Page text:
Acetylcholine
Fats
Pathology

Keywords

  • Leptin resistance
  • Obesity
  • PTP1B

ASJC Scopus subject areas

  • Physiology
  • Cardiology and Cardiovascular Medicine

Cite this

Deletion of protein tyrosine phosphatase 1b improves peripheral insulin resistance and vascular function in obese, leptin-resistant mice via reduced oxidant tone. / Ali, M. Irfan; Ketsawatsomkron, Pimonrat; Belin de Chantemele, Eric Jacques; Mintz, James D.; Muta, Kenjiro; Salet, Christina; Black, Stephen Matthew; Tremblay, Michel L.; Fulton, David J; Marrero, Mario B; Stepp, David W.

In: Circulation research, Vol. 105, No. 10, 01.11.2009, p. 1013-1022.

Research output: Contribution to journalArticle

Ali, M. Irfan ; Ketsawatsomkron, Pimonrat ; Belin de Chantemele, Eric Jacques ; Mintz, James D. ; Muta, Kenjiro ; Salet, Christina ; Black, Stephen Matthew ; Tremblay, Michel L. ; Fulton, David J ; Marrero, Mario B ; Stepp, David W. / Deletion of protein tyrosine phosphatase 1b improves peripheral insulin resistance and vascular function in obese, leptin-resistant mice via reduced oxidant tone. In: Circulation research. 2009 ; Vol. 105, No. 10. pp. 1013-1022.
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T1 - Deletion of protein tyrosine phosphatase 1b improves peripheral insulin resistance and vascular function in obese, leptin-resistant mice via reduced oxidant tone

AU - Ali, M. Irfan

AU - Ketsawatsomkron, Pimonrat

AU - Belin de Chantemele, Eric Jacques

AU - Mintz, James D.

AU - Muta, Kenjiro

AU - Salet, Christina

AU - Black, Stephen Matthew

AU - Tremblay, Michel L.

AU - Fulton, David J

AU - Marrero, Mario B

AU - Stepp, David W

PY - 2009/11/1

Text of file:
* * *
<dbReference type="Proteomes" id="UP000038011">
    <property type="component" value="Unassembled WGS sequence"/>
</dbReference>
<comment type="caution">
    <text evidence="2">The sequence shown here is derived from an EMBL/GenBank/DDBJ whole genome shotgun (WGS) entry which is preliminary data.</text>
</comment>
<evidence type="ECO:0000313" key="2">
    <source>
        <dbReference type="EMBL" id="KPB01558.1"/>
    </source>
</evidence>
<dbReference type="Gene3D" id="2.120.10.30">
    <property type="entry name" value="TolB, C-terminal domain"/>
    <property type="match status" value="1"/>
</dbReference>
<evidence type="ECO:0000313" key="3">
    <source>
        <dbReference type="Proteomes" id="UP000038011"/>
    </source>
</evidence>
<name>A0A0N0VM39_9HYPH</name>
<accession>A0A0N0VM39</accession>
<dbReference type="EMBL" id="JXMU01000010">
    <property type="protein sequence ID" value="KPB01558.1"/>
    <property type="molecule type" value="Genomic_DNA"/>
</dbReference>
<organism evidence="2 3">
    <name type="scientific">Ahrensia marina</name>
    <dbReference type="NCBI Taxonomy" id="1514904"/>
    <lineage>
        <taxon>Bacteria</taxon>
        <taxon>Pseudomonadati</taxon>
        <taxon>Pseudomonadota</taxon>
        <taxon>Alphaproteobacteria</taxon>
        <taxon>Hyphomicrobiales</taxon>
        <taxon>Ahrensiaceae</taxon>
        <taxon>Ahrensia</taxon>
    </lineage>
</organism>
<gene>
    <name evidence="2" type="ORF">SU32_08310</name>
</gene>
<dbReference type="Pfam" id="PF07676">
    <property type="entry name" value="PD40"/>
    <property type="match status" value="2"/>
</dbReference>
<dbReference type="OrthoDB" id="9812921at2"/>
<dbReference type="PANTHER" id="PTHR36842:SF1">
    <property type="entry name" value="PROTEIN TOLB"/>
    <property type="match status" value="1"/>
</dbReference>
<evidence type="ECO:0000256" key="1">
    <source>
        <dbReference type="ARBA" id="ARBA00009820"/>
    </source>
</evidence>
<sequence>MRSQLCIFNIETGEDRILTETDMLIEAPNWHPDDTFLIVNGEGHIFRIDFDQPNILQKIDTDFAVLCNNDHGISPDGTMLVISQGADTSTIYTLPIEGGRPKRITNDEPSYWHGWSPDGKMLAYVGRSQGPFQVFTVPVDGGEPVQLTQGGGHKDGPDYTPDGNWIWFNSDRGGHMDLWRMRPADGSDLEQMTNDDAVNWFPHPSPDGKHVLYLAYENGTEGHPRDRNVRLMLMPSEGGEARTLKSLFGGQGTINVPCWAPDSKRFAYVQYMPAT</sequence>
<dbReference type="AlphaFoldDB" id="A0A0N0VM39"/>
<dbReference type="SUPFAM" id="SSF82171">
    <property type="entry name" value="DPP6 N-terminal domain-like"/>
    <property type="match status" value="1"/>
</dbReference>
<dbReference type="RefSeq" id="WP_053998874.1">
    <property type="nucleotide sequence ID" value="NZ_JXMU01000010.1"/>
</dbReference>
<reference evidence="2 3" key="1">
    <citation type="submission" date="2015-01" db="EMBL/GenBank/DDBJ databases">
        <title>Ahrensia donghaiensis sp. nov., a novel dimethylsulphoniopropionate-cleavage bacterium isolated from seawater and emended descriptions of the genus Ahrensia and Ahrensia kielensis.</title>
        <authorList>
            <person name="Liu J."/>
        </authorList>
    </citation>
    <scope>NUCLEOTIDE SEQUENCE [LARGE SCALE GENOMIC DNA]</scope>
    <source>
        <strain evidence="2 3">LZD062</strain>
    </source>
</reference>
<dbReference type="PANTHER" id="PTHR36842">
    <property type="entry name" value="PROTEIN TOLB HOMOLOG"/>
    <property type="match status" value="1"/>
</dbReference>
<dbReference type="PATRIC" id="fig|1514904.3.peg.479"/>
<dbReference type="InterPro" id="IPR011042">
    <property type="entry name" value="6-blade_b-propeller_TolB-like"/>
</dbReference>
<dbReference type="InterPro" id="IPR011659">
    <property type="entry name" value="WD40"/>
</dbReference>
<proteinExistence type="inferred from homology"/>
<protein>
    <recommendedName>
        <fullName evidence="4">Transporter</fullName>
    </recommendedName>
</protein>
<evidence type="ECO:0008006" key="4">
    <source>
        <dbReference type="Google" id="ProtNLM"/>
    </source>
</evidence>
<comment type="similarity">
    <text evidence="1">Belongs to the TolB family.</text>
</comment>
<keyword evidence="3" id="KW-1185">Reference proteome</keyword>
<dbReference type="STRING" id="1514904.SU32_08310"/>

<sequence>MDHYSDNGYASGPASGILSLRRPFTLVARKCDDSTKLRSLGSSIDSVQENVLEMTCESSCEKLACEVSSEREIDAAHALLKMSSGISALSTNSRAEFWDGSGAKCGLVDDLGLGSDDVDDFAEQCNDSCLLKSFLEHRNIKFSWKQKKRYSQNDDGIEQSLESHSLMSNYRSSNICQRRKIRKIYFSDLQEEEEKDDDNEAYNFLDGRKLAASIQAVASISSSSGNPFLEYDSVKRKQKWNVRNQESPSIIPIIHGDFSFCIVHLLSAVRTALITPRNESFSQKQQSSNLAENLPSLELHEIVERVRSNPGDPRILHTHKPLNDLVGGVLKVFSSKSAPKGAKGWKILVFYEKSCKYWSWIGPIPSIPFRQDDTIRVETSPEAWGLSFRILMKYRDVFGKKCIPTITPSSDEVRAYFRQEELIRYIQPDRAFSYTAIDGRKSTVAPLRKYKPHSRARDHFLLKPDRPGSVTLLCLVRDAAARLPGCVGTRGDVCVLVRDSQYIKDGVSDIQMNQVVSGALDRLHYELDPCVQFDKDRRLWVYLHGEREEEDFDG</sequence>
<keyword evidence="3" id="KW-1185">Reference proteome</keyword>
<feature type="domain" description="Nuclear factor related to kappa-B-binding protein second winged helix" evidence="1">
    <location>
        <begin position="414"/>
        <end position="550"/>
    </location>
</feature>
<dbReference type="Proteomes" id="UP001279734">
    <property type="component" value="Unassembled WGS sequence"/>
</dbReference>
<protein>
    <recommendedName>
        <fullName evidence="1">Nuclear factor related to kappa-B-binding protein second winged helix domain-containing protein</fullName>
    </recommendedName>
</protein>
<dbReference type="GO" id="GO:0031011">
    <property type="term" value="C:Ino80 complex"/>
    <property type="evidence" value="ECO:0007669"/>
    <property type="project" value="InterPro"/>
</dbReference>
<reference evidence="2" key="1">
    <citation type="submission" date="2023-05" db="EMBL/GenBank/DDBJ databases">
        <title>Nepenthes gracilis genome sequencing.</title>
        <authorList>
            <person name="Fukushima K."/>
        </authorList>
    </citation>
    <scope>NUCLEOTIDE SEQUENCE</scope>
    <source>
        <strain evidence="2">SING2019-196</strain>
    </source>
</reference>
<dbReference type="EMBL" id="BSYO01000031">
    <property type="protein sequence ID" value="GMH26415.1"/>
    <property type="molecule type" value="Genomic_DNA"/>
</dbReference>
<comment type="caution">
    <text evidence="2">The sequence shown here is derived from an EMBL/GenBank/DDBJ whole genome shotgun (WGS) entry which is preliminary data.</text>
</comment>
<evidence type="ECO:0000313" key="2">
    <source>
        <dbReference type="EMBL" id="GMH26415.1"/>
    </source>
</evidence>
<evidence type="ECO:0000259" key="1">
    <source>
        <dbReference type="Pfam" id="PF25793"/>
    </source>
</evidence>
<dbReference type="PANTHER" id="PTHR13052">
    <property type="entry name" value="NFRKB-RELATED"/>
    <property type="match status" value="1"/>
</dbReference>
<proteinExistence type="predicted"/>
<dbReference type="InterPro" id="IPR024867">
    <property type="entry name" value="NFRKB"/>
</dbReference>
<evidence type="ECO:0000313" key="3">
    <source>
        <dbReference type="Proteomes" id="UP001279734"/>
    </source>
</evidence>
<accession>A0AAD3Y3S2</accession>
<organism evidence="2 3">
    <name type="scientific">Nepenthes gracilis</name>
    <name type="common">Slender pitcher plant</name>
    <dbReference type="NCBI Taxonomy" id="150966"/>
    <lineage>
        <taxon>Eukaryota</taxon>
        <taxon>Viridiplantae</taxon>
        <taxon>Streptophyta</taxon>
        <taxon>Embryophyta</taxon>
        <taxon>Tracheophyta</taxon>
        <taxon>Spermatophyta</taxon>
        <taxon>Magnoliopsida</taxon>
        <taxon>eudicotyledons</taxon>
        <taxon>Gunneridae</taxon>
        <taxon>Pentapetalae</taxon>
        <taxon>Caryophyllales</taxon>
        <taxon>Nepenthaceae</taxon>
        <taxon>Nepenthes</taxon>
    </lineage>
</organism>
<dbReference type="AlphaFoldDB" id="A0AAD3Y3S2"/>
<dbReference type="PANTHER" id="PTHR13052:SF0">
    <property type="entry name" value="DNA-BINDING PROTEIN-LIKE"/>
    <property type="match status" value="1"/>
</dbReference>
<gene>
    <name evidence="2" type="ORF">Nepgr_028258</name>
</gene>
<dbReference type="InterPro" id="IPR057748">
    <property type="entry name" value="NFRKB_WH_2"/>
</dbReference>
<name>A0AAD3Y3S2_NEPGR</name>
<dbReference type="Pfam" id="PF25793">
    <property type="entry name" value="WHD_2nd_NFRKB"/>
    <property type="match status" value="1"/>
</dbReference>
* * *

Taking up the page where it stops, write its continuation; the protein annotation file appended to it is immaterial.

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N2 - Rationale: Obesity is a risk factor for cardiovascular dysfunction, yet the underlying factors driving this impaired function remain poorly understood. Insulin resistance is a common pathology in obese patients and has been shown to impair vascular function. Whether insulin resistance or obesity, itself, is causal remains unclear. Objective: The present study tested the hypothesis that insulin resistance is the underlying mediator for impaired NO-mediated dilation in obesity by genetic deletion of the insulin-desensitizing enzyme protein tyrosine phosphatase (PTP)1B in db/db mice. Methods and Results: The db/db mouse is morbidly obese, insulin-resistant, and has tissue-specific elevation in PTP1B expression compared to lean controls. In db/db mice, PTP1B deletion improved glucose clearance, dyslipidemia, and insulin receptor signaling in muscle and fat. Hepatic insulin signaling in db/db mice was not improved by deletion of PTP1B, indicating specific amelioration of peripheral insulin resistance. Additionally, obese mice demonstrate an impaired endothelium dependent and independent vasodilation to acetylcholine and sodium nitroprusside, respectively. This impairment, which correlated with increased superoxide in the db/db mice, was corrected by superoxide scavenging. Increased superoxide production was associated with increased expression of NAD(P)H oxidase 1 and its molecular regulators, Noxo1 and Noxa1. Conclusions: Deletion of PTP1B improved both endothelium dependent and independent NO-mediated dilation and reduced superoxide generation in db/db mice. PTP1B deletion did not affect any vascular function in lean mice. Taken together, these data reveal a role for peripheral insulin resistance as the mediator of vascular dysfunction in obesity.